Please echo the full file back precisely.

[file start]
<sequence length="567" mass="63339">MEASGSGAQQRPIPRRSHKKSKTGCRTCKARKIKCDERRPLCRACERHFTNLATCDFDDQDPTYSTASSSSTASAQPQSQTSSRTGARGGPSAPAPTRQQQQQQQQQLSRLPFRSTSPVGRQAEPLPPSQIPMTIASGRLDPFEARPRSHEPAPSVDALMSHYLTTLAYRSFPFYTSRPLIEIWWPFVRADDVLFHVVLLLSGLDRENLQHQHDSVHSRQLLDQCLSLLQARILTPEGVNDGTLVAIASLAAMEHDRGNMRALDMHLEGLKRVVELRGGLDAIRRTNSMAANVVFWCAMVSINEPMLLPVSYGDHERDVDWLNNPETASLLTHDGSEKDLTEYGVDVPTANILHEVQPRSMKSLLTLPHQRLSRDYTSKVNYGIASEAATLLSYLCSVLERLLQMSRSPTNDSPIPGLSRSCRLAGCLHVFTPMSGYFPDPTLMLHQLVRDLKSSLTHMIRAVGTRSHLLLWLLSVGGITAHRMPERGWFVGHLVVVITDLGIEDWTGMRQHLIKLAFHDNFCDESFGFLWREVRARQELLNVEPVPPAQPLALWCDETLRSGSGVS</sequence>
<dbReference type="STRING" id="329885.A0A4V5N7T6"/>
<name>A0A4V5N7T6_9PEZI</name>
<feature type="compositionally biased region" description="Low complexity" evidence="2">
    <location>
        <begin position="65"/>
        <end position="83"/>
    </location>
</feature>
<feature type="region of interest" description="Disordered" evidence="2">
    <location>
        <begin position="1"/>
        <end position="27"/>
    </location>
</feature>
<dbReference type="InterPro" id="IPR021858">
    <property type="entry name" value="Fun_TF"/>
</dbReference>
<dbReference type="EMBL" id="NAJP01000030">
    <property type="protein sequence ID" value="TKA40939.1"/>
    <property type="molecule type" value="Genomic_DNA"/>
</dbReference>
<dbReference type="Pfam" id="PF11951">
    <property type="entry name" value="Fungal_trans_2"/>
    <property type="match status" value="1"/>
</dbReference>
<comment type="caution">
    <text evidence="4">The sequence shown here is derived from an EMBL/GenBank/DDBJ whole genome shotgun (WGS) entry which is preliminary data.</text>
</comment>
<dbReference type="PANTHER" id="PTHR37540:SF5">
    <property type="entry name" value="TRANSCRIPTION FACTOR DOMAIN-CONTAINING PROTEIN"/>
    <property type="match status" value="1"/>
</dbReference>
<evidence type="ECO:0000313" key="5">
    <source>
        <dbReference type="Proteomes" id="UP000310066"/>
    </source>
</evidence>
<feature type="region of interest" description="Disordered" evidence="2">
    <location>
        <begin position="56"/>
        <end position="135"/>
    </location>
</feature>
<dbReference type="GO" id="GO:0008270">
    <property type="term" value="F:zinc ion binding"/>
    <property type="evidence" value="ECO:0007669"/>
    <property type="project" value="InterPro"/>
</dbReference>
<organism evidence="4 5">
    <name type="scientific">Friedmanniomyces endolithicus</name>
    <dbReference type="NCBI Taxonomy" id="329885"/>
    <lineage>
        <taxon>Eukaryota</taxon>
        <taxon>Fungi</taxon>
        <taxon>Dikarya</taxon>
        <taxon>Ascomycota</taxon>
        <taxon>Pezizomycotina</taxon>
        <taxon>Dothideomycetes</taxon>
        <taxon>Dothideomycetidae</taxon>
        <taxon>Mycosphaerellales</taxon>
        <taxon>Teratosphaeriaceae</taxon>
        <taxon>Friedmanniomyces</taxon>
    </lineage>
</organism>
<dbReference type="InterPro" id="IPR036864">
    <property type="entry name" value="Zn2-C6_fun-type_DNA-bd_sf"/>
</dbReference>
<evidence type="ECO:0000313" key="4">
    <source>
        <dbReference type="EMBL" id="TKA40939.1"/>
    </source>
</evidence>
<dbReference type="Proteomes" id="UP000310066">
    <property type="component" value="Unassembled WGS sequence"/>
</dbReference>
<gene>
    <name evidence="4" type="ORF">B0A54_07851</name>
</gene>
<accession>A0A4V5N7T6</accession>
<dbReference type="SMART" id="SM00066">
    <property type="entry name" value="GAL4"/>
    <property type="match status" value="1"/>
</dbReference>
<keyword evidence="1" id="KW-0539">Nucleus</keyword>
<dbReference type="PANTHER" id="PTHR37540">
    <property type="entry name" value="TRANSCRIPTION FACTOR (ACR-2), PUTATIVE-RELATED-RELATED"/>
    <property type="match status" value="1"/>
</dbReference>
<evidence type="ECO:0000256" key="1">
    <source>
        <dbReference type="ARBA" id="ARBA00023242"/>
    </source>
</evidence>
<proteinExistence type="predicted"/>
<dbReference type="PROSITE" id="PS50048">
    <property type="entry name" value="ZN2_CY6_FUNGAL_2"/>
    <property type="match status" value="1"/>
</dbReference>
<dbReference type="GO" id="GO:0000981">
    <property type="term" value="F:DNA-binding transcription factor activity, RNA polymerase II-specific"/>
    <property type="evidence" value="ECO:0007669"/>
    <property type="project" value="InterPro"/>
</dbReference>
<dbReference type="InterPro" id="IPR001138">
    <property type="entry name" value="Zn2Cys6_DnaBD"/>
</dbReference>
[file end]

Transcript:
<sequence length="567" mass="63339">MEASGSGAQQRPIPRRSHKKSKTGCRTCKARKIKCDERRPLCRACERHFTNLATCDFDDQDPTYSTASSSSTASAQPQSQTSSRTGARGGPSAPAPTRQQQQQQQQQLSRLPFRSTSPVGRQAEPLPPSQIPMTIASGRLDPFEARPRSHEPAPSVDALMSHYLTTLAYRSFPFYTSRPLIEIWWPFVRADDVLFHVVLLLSGLDRENLQHQHDSVHSRQLLDQCLSLLQARILTPEGVNDGTLVAIASLAAMEHDRGNMRALDMHLEGLKRVVELRGGLDAIRRTNSMAANVVFWCAMVSINEPMLLPVSYGDHERDVDWLNNPETASLLTHDGSEKDLTEYGVDVPTANILHEVQPRSMKSLLTLPHQRLSRDYTSKVNYGIASEAATLLSYLCSVLERLLQMSRSPTNDSPIPGLSRSCRLAGCLHVFTPMSGYFPDPTLMLHQLVRDLKSSLTHMIRAVGTRSHLLLWLLSVGGITAHRMPERGWFVGHLVVVITDLGIEDWTGMRQHLIKLAFHDNFCDESFGFLWREVRARQELLNVEPVPPAQPLALWCDETLRSGSGVS</sequence>
<dbReference type="STRING" id="329885.A0A4V5N7T6"/>
<name>A0A4V5N7T6_9PEZI</name>
<feature type="compositionally biased region" description="Low complexity" evidence="2">
    <location>
        <begin position="65"/>
        <end position="83"/>
    </location>
</feature>
<feature type="region of interest" description="Disordered" evidence="2">
    <location>
        <begin position="1"/>
        <end position="27"/>
    </location>
</feature>
<dbReference type="InterPro" id="IPR021858">
    <property type="entry name" value="Fun_TF"/>
</dbReference>
<dbReference type="EMBL" id="NAJP01000030">
    <property type="protein sequence ID" value="TKA40939.1"/>
    <property type="molecule type" value="Genomic_DNA"/>
</dbReference>
<dbReference type="Pfam" id="PF11951">
    <property type="entry name" value="Fungal_trans_2"/>
    <property type="match status" value="1"/>
</dbReference>
<comment type="caution">
    <text evidence="4">The sequence shown here is derived from an EMBL/GenBank/DDBJ whole genome shotgun (WGS) entry which is preliminary data.</text>
</comment>
<dbReference type="PANTHER" id="PTHR37540:SF5">
    <property type="entry name" value="TRANSCRIPTION FACTOR DOMAIN-CONTAINING PROTEIN"/>
    <property type="match status" value="1"/>
</dbReference>
<evidence type="ECO:0000313" key="5">
    <source>
        <dbReference type="Proteomes" id="UP000310066"/>
    </source>
</evidence>
<feature type="region of interest" description="Disordered" evidence="2">
    <location>
        <begin position="56"/>
        <end position="135"/>
    </location>
</feature>
<dbReference type="GO" id="GO:0008270">
    <property type="term" value="F:zinc ion binding"/>
    <property type="evidence" value="ECO:0007669"/>
    <property type="project" value="InterPro"/>
</dbReference>
<organism evidence="4 5">
    <name type="scientific">Friedmanniomyces endolithicus</name>
    <dbReference type="NCBI Taxonomy" id="329885"/>
    <lineage>
        <taxon>Eukaryota</taxon>
        <taxon>Fungi</taxon>
        <taxon>Dikarya</taxon>
        <taxon>Ascomycota</taxon>
        <taxon>Pezizomycotina</taxon>
        <taxon>Dothideomycetes</taxon>
        <taxon>Dothideomycetidae</taxon>
        <taxon>Mycosphaerellales</taxon>
        <taxon>Teratosphaeriaceae</taxon>
        <taxon>Friedmanniomyces</taxon>
    </lineage>
</organism>
<dbReference type="InterPro" id="IPR036864">
    <property type="entry name" value="Zn2-C6_fun-type_DNA-bd_sf"/>
</dbReference>
<evidence type="ECO:0000313" key="4">
    <source>
        <dbReference type="EMBL" id="TKA40939.1"/>
    </source>
</evidence>
<dbReference type="Proteomes" id="UP000310066">
    <property type="component" value="Unassembled WGS sequence"/>
</dbReference>
<gene>
    <name evidence="4" type="ORF">B0A54_07851</name>
</gene>
<accession>A0A4V5N7T6</accession>
<dbReference type="SMART" id="SM00066">
    <property type="entry name" value="GAL4"/>
    <property type="match status" value="1"/>
</dbReference>
<keyword evidence="1" id="KW-0539">Nucleus</keyword>
<dbReference type="PANTHER" id="PTHR37540">
    <property type="entry name" value="TRANSCRIPTION FACTOR (ACR-2), PUTATIVE-RELATED-RELATED"/>
    <property type="match status" value="1"/>
</dbReference>
<evidence type="ECO:0000256" key="1">
    <source>
        <dbReference type="ARBA" id="ARBA00023242"/>
    </source>
</evidence>
<proteinExistence type="predicted"/>
<dbReference type="PROSITE" id="PS50048">
    <property type="entry name" value="ZN2_CY6_FUNGAL_2"/>
    <property type="match status" value="1"/>
</dbReference>
<dbReference type="GO" id="GO:0000981">
    <property type="term" value="F:DNA-binding transcription factor activity, RNA polymerase II-specific"/>
    <property type="evidence" value="ECO:0007669"/>
    <property type="project" value="InterPro"/>
</dbReference>
<dbReference type="InterPro" id="IPR001138">
    <property type="entry name" value="Zn2Cys6_DnaBD"/>
</dbReference>